Okay, that title is probably a misnomer. I have no idea if Danielle eats fast food, works on oil rig or likes to get down and dirty. But I do know that when she stepped out on the stage, the audience was transported to back to the 1950s. Along with her guitar, he had slicked back hair, a leather jacket and boots, and a raw voice to go with it. She would not have looked out of place in Grease. In fact, she did an slow tempo rendition of “You’re The One That I Want” complete with audience participation.
It seemed relatively obvious that Danielle was fairly new to performing to larger audiences (this was the Commodore after all). She played a couple of songs before she even introduced herself. She appeared to get more and more comfortable as the night wore one, but she was probably never 100%. Opening for Serena Ryder might do that to you.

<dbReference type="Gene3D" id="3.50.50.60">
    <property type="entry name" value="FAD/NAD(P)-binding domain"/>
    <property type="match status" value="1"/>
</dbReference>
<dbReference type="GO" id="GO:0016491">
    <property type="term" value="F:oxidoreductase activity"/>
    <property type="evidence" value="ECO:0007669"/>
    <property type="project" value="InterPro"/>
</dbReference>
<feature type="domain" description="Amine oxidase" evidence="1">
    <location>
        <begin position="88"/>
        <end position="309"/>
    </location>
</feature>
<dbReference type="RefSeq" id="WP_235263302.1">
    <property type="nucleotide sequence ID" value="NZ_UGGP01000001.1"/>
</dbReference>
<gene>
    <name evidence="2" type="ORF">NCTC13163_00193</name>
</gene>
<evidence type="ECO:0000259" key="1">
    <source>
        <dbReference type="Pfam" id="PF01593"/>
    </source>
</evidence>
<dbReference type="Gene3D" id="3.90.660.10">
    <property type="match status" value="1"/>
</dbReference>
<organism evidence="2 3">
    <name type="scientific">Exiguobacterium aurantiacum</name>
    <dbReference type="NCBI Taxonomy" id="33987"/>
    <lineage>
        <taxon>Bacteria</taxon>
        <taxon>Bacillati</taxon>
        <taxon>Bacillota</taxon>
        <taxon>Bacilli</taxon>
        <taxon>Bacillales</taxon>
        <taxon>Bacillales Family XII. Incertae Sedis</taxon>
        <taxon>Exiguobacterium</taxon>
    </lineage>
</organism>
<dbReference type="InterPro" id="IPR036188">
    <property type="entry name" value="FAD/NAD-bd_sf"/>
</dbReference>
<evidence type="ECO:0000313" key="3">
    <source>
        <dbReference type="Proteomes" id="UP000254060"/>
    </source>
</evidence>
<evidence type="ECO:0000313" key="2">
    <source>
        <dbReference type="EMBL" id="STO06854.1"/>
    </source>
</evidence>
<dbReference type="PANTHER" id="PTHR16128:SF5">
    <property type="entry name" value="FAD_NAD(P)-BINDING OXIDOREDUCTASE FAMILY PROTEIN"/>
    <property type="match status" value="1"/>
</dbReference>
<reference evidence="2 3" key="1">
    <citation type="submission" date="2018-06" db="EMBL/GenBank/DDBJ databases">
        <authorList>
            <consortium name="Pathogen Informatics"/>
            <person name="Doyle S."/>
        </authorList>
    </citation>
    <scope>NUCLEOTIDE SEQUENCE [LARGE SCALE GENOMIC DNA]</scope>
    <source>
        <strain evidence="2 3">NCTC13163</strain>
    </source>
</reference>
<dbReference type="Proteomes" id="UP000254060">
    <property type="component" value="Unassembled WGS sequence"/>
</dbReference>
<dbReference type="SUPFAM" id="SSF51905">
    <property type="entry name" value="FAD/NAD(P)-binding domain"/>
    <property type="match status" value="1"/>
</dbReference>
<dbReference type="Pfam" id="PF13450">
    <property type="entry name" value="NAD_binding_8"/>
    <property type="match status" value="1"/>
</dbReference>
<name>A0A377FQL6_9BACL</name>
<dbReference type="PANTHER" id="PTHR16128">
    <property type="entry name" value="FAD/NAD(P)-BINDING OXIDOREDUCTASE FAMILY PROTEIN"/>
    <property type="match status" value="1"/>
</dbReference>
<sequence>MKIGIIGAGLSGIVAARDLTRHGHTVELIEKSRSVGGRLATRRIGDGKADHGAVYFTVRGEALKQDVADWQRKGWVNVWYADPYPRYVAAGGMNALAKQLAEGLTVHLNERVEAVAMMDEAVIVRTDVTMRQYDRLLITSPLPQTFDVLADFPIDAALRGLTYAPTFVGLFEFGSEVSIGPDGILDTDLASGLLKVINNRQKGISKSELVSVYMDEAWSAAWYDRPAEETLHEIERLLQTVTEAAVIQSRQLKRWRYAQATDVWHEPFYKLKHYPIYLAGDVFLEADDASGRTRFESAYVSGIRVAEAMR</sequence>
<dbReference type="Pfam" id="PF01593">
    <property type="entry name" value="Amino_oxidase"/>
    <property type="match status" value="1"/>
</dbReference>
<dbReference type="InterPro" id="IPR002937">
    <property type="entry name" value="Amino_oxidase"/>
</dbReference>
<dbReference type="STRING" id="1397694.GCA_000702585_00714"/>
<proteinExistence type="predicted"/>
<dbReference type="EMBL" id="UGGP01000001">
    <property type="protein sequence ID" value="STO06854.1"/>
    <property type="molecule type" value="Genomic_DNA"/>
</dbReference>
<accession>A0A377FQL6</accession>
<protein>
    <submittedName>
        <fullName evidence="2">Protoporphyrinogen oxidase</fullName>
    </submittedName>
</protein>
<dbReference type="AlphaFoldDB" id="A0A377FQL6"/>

Not that she was bad. In fact, she was quite good. It took a bit to get used to her, but she grew on me. It was just her and her guitar (and she did play keys once or twice). However, she doesn’t sound like your modern folk singer. Her voice has a very raw quality to it; very old school. It would not sound out of place at a peace or anti-war rally that were so common in the 1960’s. Given her looks and style, she could be James Dean in a woman’s body. Her low key, down-tempo set set was a nice contrast to the fun-loving full-tech stylings of Serena Ryder.
Another great artist to come out of the fine city of Montreal!